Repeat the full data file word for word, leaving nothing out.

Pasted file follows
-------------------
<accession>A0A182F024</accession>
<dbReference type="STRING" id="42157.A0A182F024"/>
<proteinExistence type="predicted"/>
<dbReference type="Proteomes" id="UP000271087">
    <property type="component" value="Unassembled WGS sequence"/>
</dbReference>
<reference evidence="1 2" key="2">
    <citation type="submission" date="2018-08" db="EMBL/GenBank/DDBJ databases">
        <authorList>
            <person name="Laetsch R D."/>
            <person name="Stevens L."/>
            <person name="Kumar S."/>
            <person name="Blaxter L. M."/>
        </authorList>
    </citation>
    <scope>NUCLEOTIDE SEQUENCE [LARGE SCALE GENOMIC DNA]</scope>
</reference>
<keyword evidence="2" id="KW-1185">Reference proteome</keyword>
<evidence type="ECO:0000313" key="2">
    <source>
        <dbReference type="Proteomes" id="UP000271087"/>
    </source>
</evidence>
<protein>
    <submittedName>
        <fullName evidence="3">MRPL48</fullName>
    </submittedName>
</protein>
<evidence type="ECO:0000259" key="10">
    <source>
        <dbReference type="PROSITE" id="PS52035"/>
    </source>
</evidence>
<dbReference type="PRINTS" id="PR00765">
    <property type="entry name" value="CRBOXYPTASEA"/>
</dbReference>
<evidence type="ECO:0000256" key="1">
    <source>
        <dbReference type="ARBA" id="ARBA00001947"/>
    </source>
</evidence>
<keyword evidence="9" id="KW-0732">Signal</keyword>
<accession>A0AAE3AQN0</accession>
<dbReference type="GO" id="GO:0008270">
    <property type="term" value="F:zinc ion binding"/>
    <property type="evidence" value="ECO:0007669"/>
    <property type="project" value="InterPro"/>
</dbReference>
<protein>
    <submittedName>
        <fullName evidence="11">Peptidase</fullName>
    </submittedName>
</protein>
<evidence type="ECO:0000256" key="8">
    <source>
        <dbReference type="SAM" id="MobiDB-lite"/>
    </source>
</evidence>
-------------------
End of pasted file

<accession>A0A182F024</accession>
<dbReference type="STRING" id="42157.A0A182F024"/>
<proteinExistence type="predicted"/>
<dbReference type="Proteomes" id="UP000271087">
    <property type="component" value="Unassembled WGS sequence"/>
</dbReference>
<reference evidence="1 2" key="2">
    <citation type="submission" date="2018-08" db="EMBL/GenBank/DDBJ databases">
        <authorList>
            <person name="Laetsch R D."/>
            <person name="Stevens L."/>
            <person name="Kumar S."/>
            <person name="Blaxter L. M."/>
        </authorList>
    </citation>
    <scope>NUCLEOTIDE SEQUENCE [LARGE SCALE GENOMIC DNA]</scope>
</reference>
<keyword evidence="2" id="KW-1185">Reference proteome</keyword>
<evidence type="ECO:0000313" key="2">
    <source>
        <dbReference type="Proteomes" id="UP000271087"/>
    </source>
</evidence>
<protein>
    <submittedName>
        <fullName evidence="3">MRPL48</fullName>
    </submittedName>
</protein>
<evidence type="ECO:0000259" key="10">
    <source>
        <dbReference type="PROSITE" id="PS52035"/>
    </source>
</evidence>
<dbReference type="PRINTS" id="PR00765">
    <property type="entry name" value="CRBOXYPTASEA"/>
</dbReference>
<evidence type="ECO:0000256" key="1">
    <source>
        <dbReference type="ARBA" id="ARBA00001947"/>
    </source>
</evidence>
<keyword evidence="9" id="KW-0732">Signal</keyword>
<accession>A0AAE3AQN0</accession>
<dbReference type="GO" id="GO:0008270">
    <property type="term" value="F:zinc ion binding"/>
    <property type="evidence" value="ECO:0007669"/>
    <property type="project" value="InterPro"/>
</dbReference>
<protein>
    <submittedName>
        <fullName evidence="11">Peptidase</fullName>
    </submittedName>
</protein>
<evidence type="ECO:0000256" key="8">
    <source>
        <dbReference type="SAM" id="MobiDB-lite"/>
    </source>
</evidence>